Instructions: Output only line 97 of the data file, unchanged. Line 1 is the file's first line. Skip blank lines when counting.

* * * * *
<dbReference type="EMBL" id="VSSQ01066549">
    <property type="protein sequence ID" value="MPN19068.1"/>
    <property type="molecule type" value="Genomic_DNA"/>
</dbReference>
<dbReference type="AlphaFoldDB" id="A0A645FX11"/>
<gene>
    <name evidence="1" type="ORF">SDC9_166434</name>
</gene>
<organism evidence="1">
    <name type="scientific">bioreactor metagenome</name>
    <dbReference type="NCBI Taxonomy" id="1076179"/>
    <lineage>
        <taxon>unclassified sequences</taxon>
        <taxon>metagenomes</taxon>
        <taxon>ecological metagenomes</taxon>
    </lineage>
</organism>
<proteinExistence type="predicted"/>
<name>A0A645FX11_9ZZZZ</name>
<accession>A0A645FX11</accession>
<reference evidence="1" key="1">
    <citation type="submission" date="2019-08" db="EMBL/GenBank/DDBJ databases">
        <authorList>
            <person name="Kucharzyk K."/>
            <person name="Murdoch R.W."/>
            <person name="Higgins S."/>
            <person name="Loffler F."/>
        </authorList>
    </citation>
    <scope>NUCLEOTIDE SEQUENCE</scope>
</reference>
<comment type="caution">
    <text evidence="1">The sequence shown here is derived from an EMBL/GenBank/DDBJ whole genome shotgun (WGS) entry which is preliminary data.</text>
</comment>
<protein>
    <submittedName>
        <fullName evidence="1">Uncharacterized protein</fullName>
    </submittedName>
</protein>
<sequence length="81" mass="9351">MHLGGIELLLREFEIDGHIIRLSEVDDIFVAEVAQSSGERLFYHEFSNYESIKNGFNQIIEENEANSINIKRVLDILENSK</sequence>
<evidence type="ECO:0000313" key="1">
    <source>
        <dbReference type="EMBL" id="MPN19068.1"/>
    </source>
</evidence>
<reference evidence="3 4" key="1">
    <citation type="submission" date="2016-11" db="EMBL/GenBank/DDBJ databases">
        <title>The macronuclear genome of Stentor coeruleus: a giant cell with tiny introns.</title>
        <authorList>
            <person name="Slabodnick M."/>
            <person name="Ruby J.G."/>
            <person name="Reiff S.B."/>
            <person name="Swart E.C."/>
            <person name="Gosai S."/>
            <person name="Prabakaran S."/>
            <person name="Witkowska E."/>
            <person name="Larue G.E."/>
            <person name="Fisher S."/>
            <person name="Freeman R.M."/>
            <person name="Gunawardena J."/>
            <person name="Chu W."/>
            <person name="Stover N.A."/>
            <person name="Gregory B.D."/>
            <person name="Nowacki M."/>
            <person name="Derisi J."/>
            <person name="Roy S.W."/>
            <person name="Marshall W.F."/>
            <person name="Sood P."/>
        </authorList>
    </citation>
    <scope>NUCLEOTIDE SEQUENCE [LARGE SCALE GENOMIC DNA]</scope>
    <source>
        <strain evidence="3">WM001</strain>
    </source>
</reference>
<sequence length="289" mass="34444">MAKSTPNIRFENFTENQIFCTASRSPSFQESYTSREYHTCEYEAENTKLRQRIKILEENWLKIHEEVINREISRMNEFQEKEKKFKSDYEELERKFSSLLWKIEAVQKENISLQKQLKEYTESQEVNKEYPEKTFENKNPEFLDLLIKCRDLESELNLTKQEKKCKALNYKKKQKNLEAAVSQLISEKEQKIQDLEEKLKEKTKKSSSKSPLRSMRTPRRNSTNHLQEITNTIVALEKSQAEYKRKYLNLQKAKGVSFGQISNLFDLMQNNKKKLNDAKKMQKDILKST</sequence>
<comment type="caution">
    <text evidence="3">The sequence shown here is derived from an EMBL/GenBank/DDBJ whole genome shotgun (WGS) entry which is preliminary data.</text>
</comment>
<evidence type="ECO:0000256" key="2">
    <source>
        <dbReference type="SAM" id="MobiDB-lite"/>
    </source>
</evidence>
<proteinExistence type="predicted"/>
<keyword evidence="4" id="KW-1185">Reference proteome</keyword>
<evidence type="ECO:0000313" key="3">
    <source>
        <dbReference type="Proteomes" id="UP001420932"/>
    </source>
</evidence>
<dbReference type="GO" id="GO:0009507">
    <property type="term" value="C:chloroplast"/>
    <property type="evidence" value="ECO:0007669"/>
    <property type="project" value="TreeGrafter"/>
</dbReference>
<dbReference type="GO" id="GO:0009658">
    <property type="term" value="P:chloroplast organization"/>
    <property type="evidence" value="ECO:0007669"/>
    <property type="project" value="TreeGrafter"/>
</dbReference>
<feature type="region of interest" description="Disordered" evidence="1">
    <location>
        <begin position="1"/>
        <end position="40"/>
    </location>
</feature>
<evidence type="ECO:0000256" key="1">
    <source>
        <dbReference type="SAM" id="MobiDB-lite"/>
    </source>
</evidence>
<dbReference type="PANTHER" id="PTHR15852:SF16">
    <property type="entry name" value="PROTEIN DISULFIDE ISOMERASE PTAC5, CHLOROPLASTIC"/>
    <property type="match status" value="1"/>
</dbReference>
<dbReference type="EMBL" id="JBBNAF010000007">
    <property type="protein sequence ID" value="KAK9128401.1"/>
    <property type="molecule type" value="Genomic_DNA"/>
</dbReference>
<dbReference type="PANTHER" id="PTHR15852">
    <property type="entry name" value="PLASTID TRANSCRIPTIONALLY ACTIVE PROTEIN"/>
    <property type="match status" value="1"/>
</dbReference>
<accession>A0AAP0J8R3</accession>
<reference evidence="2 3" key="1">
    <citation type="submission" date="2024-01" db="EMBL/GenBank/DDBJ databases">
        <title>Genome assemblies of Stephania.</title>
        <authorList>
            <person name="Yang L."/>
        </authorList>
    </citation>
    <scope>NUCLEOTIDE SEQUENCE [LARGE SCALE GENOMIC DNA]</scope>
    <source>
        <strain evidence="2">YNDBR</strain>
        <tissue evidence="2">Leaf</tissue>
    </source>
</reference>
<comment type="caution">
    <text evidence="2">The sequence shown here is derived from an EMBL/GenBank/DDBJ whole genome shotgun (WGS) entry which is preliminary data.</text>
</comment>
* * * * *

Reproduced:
<dbReference type="GO" id="GO:0009658">